# Euclid's Elements of Geometry: The Six First Books. To which are Added, Elements of Plain and Spherical Trigonometry, a System of Conick Sections, Elements of Natural Philosophy, as Far as it Relates to Astronomy, According to the Newtonian System, and Elements of Astronomy: with Notes

Cushing and Jewett, 1822 - 494 pŕgines

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Pŕgina 40 - Therefore all the interior angles of the figure, together with four right angles, are equal to twice as many right angles as the figure has sides.
Pŕgina 174 - If two triangles have an angle of one equal to an angle of the other...
Pŕgina 116 - To describe an isosceles triangle, having each of the angles at the base double of the third angle.
Pŕgina 13 - The circumference of every circle is supposed to be divided into 360 equal parts, called degrees ; each degree into 60 equal parts, called minutes ; and each minute into 60 equal parts, called seconds.
Pŕgina 442 - Absolute, true, and mathematical time, of itself, and from its own nature, flows equably without relation to anything external, and by another name is called duration: relative, apparent, and common time, is some sensible and external (whether accurate or unequable) measure of duration by the means of motion, which is commonly used instead of true time; such as an hour, a day, a month, a year.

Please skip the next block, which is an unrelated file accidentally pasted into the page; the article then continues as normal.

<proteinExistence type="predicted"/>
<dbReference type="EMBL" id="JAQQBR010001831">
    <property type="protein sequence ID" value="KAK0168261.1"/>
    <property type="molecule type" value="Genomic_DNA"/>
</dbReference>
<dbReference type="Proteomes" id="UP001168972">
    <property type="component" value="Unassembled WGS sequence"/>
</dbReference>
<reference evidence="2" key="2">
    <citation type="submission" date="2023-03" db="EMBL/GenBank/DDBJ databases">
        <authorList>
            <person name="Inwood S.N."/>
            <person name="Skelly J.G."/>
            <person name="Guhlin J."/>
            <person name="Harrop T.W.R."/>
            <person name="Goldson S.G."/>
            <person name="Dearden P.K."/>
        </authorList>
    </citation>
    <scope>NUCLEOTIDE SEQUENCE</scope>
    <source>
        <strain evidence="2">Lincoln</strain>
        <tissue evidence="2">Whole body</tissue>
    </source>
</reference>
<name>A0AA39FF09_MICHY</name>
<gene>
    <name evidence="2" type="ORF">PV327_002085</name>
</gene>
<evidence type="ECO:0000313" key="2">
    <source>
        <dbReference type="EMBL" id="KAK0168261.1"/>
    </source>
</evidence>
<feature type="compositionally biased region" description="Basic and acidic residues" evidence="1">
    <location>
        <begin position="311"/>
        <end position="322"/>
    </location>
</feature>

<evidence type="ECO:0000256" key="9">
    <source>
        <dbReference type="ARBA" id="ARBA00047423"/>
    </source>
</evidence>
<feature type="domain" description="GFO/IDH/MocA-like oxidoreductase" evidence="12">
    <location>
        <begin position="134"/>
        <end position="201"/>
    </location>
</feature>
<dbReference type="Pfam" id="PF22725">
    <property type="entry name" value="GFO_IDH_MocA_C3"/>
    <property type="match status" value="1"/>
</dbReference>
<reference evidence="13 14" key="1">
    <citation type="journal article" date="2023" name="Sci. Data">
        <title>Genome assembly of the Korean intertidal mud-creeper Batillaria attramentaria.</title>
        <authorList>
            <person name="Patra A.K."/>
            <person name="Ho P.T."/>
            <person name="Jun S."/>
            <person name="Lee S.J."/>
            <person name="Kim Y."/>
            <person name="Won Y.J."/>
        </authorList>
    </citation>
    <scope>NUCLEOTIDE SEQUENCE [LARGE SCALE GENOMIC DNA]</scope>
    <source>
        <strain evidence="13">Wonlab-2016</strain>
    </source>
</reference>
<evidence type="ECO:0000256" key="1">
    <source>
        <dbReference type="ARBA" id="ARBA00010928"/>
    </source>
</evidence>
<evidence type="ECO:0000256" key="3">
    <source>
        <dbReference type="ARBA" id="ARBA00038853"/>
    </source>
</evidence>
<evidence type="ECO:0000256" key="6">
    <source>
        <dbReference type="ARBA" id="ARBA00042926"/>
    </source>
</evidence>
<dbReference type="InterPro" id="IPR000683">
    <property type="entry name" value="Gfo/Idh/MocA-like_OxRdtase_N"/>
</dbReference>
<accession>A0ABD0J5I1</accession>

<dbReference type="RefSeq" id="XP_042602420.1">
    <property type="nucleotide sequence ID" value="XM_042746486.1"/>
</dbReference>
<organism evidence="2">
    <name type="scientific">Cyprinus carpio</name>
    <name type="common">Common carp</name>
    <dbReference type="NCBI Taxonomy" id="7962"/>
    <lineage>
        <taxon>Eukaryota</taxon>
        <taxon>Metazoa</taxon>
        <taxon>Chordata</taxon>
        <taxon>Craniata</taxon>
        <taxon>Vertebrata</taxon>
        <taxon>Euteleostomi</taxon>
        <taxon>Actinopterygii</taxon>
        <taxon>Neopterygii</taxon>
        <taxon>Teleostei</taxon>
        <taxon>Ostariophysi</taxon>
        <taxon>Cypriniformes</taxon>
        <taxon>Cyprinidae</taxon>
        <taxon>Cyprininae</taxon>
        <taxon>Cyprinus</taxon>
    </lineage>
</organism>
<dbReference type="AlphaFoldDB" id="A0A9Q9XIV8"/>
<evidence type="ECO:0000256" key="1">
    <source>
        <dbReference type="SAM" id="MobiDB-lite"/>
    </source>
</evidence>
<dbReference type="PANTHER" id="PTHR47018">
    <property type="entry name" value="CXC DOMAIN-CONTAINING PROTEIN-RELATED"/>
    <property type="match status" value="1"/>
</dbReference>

Pŕgina 94 - Upon the same straight line, and upon the same side of it, there cannot be two similar segments of circles, not coinciding with one another.
Pŕgina 384 - ... figure, together with four right angles, are equal to twice as many right angles as the figure has be divided into as many triangles as the figure has sides, by drawing straight lines from a point F within the figure to each of its angles.
Pŕgina 47 - Equal triangles on the same base, and on the same side of it, are between the same parallels.